The left leaders in Bangladesh who always looked to Moscow and Beijing found themselves directionless. They were completely unprepared to respond either to the rise of the global capital or to provide alternative economic, social and political programmes based on the objective socio-economic conditions of the country. They did not know how to protect the interest of the working class and the domestic economy in a globalised world. Unfortunately, the left leaders failed to assess the objective conditions in Bangladesh. They seemed to have tried to fit Bangladesh’s conditions to the theories developed in either Moscow or Beijing, instead of adapting or improvising theories to fit the conditions of Bangladesh. As a result, they became blind followers of one of these centres without realising the need for a social democratic alternative in Bangladesh, and when radical changes happened in Moscow and Beijing, they were completely confused. Those left factions who chose extremist paths of waging armed struggles degenerated into anarchism. Having failed to provide pragmatic political, economic and social programmes in a fast-changing world, the left leaders of Bangladesh gradually became isolated from the people and faced an existential challenge.
Thus, their personal political survival depended on finding new alliances with major political parties and this perhaps explains why left political leaders moved from one side to the other. Therefore, asking who was right and whose move was wrong is not the correct question; it was a matter of personal political survival. Those who decided not to join any major political parties remained at the fringe with almost no influence. Therefore, Kazi Zafar Ahmed’s shifting of sides was not different from those of other left political leaders, such as Rashed Khan Menon or Hasanul Haque Inu who even contested two recent elections with the Awami League’s symbol of a boat instead of their respective political party’s election symbol!

WHAT would have happened had Zafar-Rano-Menon remained united? Unfortunately, history cannot be repeated here and we cannot conduct a counter-factual experiment. Perhaps, however, some tentative answers to the question could be found by interviewing the large number of followers of the trio. In the absence of such an exercise, two possibilities can be considered.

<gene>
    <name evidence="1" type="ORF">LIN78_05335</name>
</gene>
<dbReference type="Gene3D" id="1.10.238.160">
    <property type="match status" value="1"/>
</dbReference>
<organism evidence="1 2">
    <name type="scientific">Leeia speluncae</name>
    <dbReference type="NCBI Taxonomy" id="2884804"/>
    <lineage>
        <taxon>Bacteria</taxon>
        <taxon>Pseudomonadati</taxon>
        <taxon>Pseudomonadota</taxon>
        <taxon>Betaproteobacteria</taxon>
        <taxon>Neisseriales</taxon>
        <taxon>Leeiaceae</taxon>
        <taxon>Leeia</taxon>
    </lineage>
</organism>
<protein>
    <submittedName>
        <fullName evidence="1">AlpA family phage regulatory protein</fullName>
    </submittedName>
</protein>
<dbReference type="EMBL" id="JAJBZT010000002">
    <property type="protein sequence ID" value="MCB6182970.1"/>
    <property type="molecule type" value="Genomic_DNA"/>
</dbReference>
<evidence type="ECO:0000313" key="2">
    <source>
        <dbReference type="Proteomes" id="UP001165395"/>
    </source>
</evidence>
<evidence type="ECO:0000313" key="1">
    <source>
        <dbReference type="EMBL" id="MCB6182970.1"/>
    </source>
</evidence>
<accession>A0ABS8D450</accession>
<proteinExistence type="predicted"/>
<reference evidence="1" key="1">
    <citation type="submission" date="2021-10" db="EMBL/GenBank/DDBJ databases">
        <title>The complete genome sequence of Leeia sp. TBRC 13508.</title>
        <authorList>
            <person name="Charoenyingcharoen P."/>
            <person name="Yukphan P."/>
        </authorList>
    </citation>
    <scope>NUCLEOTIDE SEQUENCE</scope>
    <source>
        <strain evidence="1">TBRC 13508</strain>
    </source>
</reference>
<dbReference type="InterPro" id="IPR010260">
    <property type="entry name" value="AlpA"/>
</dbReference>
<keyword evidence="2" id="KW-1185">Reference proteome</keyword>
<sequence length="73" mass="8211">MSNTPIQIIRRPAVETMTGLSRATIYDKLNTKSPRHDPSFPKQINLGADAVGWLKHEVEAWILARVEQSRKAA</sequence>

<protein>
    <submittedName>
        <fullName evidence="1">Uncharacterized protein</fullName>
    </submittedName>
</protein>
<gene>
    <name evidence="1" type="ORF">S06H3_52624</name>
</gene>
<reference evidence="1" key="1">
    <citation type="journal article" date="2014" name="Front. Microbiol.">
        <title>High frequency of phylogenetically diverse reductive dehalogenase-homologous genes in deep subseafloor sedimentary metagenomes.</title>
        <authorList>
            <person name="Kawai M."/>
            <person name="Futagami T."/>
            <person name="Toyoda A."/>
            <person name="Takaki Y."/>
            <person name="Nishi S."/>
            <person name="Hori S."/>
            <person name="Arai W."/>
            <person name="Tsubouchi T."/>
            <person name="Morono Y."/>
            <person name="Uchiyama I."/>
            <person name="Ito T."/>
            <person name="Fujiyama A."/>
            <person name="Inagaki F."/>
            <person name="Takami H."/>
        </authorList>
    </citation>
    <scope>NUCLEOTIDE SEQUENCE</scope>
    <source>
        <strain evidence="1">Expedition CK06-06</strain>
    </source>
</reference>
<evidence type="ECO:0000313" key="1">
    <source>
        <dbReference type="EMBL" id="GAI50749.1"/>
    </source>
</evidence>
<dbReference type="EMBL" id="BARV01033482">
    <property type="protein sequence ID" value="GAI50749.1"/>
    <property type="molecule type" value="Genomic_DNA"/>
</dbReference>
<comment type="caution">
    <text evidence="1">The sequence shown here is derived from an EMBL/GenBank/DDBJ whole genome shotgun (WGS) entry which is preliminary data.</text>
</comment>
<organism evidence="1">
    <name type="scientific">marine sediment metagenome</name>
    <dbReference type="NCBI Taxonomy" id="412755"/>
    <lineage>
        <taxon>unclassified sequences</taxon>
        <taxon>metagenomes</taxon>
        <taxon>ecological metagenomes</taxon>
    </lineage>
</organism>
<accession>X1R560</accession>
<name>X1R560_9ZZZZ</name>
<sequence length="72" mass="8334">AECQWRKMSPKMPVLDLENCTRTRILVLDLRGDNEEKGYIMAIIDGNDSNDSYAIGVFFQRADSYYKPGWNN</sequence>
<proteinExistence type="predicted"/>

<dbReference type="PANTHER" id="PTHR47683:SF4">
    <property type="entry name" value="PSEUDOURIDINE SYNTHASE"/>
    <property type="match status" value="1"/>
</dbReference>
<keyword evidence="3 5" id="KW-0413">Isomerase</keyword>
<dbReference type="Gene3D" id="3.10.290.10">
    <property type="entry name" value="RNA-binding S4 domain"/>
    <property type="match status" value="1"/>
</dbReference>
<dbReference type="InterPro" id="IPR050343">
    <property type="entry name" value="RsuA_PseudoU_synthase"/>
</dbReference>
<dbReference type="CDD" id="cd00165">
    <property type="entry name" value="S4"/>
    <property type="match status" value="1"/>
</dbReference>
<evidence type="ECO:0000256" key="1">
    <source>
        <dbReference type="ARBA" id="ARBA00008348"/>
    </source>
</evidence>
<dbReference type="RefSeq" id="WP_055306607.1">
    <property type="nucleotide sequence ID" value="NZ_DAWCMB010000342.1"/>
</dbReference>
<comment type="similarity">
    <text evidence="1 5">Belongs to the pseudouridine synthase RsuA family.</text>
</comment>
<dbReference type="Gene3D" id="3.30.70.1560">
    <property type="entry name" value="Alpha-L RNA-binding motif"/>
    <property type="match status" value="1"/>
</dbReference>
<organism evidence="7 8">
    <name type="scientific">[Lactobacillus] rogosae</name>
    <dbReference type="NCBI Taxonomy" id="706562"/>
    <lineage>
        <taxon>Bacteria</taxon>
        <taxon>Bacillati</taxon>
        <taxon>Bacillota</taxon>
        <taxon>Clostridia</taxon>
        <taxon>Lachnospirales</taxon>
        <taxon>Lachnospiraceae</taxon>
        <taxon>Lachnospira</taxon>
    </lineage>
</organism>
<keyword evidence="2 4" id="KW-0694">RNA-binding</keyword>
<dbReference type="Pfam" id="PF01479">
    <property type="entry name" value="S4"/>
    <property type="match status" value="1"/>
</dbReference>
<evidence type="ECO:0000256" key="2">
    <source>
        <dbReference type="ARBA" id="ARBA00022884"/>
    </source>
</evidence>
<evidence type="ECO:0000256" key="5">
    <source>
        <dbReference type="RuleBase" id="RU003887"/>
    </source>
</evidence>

The first possibility was the stronger bargaining power with General Zia; the trio could have had effective control of the government and Kazi Zafar would not have had to leave the Zia government. One could even say that Kazi Zafar’s resignation and the lack of full backing from the left political leaders forced General Zia to seek support from right-wing leaders such as Sabur Khan and Shah Azizur Rahman.
The second possibility was the rise of a strong social democratic party led by the trio. This would have gone a long way to restoring and consolidating democracy in Bangladesh. Perhaps, this was not clear to those in the party who opposed Kazi Zafar’s decision to join General Zia’s national government, as they were still thinking of establishing a socialist state without realising what was happening around the world and appreciating the objective conditions in Bangladesh. The influence of the Communist Party of Bangladesh (Leninist) on those leaders proved to be very costly for Bangladesh.
Clearly, the winner would have been Bangladesh under any one of the above possibilities had the trio of Zafar-Rano-Menon remained intact. Therefore, history will most likely judge them simultaneously as a trio and not individually.
Kazi Zafar was not an opportunist. Had he been an opportunist, he would have remained with Ershad until his last days and joined the Awami League-led governing coalition during the last parliamentary elections of January 5, 2014. Instead, he decided to break with Ershad and took a huge personal risk in joining the BNP-led coalition in favour of free and fair elections under a neutral caretaker government. He died remaining on the side of the people. The governing coalition’s denial of his burial in the national cemetery with other national leaders only reveals its meanness and lack of decency. But it cannot deny him the status of a national leader that he earned through his lifelong struggle for people’s economic and political rights, and for an independent and exploitation free Bangladesh.